The Trials Begin

Traffic Court: The Trials Begin

If you want to sketch people while hearing amusing stories, try spending the morning in traffic court as I did today. Hoping to plead for a reduced fine on my $425 ticket (crazy story here) I arrived early to find a line of about 40 people ahead of me waiting for the doors to the building to open at 8:00.

Finally we snaked in and through the metal detector. Unfortunately I’d forgotten that my trusty Swiss army knife was in my bag, along with a camera. After a thorough search of my bag, I was detoured back to my car to put away the contraband, then back to stand in line and back through the metal detector. Next I stood in line to check in at Room 105.

Guilty, guilty, guilty

Guilty, guilty, guilty

Then it was off to the courtroom to wait my turn. First the dozen people who had actual court dates (because they’d pled Not Guilty previously) and the cops who’d cited them told their stories. Despite convoluted explanations, pleas for reduced fines, photographic evidence and various witnesses, the judge found them all guilty and made them pay their full fines, only offering extended payment options.

An hour later we were shown a video describing our rights while the Spanish speakers were called to another section of the room and were given the same information by an interpreter.

Traffic court video, ink & watercolor in sketchbook

Traffic court video, ink & watercolor in sketchbook

It began to sink in that I’d be there for several more hours and that the judge was not going to reduce my fee. During a break in the proceedings, I decided I’d had enough fun sketching and returned to Room 105 to accept my punishment, pay the ticket and sign up for traffic school (another $35).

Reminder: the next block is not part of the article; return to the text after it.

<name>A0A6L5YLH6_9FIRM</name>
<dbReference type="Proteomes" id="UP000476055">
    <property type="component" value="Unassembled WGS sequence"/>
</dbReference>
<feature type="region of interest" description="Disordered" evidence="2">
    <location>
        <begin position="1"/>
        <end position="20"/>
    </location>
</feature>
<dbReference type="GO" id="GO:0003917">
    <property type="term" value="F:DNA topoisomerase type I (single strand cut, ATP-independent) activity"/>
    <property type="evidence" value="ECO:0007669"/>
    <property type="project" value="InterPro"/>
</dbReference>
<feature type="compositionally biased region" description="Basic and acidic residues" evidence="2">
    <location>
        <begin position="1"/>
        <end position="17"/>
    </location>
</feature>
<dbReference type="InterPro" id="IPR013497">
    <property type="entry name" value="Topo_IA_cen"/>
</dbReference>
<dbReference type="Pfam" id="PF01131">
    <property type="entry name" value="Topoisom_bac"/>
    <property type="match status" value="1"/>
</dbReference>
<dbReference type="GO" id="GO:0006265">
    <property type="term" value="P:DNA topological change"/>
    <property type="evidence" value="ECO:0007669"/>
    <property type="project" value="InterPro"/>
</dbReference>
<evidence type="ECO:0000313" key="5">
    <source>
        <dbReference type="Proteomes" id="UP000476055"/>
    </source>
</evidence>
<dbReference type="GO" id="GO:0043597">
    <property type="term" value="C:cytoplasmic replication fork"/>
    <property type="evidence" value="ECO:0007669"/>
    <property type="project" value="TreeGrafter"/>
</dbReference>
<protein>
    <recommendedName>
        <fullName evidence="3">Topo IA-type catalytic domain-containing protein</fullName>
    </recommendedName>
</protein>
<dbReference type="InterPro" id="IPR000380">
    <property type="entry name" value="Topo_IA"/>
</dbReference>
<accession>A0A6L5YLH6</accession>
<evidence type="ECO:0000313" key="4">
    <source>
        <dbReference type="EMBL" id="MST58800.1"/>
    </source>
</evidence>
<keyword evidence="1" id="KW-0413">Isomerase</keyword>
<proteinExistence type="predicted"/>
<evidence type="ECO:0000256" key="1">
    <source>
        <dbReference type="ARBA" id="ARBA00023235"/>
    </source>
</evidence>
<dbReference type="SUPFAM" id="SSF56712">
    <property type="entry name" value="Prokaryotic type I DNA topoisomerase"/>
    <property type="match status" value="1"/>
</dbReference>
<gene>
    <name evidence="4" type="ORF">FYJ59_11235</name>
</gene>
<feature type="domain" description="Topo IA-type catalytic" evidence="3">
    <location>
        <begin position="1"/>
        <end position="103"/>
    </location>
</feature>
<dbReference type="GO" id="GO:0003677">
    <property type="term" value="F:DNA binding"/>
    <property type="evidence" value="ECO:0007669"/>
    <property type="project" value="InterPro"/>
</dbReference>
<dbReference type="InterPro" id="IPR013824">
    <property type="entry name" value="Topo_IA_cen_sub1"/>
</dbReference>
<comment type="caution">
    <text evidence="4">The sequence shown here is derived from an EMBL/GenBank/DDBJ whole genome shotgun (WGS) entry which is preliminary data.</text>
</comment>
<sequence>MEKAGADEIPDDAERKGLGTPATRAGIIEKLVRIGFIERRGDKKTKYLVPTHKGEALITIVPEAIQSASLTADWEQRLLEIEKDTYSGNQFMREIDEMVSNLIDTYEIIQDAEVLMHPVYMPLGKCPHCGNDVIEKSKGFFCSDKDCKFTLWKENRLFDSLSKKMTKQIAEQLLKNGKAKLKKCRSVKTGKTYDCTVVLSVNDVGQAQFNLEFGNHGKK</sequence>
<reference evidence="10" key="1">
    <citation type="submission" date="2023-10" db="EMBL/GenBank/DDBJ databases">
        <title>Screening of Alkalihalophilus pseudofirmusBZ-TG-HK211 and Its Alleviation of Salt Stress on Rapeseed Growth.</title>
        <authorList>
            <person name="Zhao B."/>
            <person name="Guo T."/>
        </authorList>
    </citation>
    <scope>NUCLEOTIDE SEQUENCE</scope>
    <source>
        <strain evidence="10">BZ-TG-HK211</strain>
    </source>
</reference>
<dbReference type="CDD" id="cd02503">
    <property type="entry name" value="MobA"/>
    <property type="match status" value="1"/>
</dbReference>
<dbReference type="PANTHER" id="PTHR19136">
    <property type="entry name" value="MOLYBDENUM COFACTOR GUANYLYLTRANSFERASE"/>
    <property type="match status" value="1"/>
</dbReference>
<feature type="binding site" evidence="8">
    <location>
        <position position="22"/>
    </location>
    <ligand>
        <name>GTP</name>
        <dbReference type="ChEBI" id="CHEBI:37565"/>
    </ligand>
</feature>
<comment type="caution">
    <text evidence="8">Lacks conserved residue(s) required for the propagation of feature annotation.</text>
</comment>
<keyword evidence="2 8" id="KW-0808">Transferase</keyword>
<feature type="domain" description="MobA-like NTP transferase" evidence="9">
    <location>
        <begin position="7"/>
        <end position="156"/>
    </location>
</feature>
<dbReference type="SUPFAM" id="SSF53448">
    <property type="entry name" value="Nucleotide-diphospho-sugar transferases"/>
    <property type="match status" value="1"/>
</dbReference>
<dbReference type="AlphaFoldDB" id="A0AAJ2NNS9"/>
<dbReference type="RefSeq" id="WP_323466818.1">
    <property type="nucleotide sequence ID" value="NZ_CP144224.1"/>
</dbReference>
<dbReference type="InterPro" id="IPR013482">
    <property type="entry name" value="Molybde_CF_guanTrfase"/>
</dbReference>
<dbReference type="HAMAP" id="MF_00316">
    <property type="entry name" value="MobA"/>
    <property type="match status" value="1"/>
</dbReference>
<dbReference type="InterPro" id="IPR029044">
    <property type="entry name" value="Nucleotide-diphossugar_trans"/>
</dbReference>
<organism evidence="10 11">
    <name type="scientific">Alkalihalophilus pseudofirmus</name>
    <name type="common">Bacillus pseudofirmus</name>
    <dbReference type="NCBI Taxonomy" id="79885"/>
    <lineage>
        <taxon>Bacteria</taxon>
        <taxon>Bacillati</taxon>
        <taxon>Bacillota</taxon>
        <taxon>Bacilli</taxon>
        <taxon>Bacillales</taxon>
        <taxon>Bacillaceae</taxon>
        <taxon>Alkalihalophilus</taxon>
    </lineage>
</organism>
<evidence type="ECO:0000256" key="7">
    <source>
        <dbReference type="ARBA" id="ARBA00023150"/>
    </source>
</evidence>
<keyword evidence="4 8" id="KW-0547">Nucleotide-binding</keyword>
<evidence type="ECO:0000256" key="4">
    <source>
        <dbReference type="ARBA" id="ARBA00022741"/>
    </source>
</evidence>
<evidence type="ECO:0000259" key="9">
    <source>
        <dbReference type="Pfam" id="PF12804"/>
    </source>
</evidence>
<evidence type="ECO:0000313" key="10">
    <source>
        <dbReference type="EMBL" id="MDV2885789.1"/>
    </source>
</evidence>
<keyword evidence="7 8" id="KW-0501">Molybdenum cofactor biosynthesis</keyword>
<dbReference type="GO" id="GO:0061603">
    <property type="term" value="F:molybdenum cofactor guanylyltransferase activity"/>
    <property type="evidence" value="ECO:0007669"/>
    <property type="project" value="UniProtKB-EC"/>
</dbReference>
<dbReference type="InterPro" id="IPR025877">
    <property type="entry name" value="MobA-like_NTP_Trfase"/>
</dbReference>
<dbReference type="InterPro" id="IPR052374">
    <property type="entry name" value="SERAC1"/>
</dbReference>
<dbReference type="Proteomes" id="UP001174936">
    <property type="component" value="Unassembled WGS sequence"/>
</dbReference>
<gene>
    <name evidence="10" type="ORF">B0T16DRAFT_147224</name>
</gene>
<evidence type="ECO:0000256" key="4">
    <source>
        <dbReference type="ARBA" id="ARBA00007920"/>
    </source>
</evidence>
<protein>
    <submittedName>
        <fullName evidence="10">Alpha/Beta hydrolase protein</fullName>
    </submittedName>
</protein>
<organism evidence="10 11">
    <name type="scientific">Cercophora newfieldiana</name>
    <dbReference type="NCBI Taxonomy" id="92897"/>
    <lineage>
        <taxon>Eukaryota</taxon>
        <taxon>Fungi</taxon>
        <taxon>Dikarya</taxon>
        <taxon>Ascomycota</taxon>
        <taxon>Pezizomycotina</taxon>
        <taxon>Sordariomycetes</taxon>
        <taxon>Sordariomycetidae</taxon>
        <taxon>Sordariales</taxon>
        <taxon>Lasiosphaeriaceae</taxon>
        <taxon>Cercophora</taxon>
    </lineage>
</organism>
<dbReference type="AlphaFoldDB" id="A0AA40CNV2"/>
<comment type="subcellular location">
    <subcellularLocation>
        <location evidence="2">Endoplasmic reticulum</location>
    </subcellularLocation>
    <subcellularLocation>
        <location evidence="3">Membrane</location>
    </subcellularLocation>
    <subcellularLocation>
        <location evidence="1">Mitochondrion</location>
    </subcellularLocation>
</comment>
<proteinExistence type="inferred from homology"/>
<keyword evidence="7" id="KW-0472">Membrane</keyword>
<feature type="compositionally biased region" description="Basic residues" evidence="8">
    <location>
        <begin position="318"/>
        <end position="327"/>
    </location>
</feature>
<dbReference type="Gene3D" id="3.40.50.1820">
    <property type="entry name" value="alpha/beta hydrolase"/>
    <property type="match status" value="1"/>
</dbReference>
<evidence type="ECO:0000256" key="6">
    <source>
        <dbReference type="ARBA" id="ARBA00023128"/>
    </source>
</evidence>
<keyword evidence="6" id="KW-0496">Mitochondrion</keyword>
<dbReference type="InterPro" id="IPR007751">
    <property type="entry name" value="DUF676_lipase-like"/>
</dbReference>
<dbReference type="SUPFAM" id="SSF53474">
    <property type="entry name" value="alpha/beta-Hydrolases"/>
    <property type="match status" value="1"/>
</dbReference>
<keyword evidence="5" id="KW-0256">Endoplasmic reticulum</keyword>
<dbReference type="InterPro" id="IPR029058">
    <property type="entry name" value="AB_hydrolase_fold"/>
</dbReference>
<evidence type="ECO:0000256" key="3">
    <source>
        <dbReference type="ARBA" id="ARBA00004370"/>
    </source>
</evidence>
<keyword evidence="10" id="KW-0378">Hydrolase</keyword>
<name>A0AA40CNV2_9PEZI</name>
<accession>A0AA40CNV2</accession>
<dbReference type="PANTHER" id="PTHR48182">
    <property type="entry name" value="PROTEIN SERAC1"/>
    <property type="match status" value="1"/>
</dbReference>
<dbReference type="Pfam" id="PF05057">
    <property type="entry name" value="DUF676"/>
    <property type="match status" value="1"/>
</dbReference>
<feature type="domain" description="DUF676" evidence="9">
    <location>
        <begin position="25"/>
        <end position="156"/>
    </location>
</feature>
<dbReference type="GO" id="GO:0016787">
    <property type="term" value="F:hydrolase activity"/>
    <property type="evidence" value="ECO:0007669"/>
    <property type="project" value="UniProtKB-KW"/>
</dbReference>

While it totally sucks to have to pay nearly $500 in hard-earned money AND spend hours doing traffic school, there are some positives to be grateful for:

  1. I got to do a lot of sketching while listening to interesting stories.
  2. I have the money to pay the ticket, even though it has to come from my savings.
  3. Since getting the ticket I’ve become a much more careful and conscious driver.
  4. No people or cars were injured, just my pride.
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Sketchbook Pages

Join the conversation! 6 Comments

  1. Loss of our money and pride hurts, I know, but agree that it could have been much worse, and am thankful, also, that no one got physically hurt. I did the very same thing on a small side road, ten years ago (one doesn’t forget, you see) in Connecticut. BUT(SIGH) I didn’t get any sketching done like these wonderful ones with their stories, Jana.
    annie

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  2. What a great collection of little sketches. I think you took the right approach.

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  3. What a good use of courtroom time – must have taken some of the sting out of it. Terrific sketches and funny stories!

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  4. What a wonderful set of drawings and stories. You did not waste your day – but I sympathize with your own story in it. Watching people in court (I’ve only done it twice – once was with a writing class to observe people, the other with my well-dressed son on a driving charge when he damaged our precious Volvo when blinded by the rising sun!) provides plenty of opportunity for drawing, but didn’t you get reprimanded for doing so?
    w.

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  5. I LOVED this story. Thank you for telling and sketching it all out for us. Sorry about the fine and the day in traffic school, though. Ouch.

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  6. […] See also what this sketch artist wrote about when she went to a traffic court status call. https://janabouc.wordpress.com. […]

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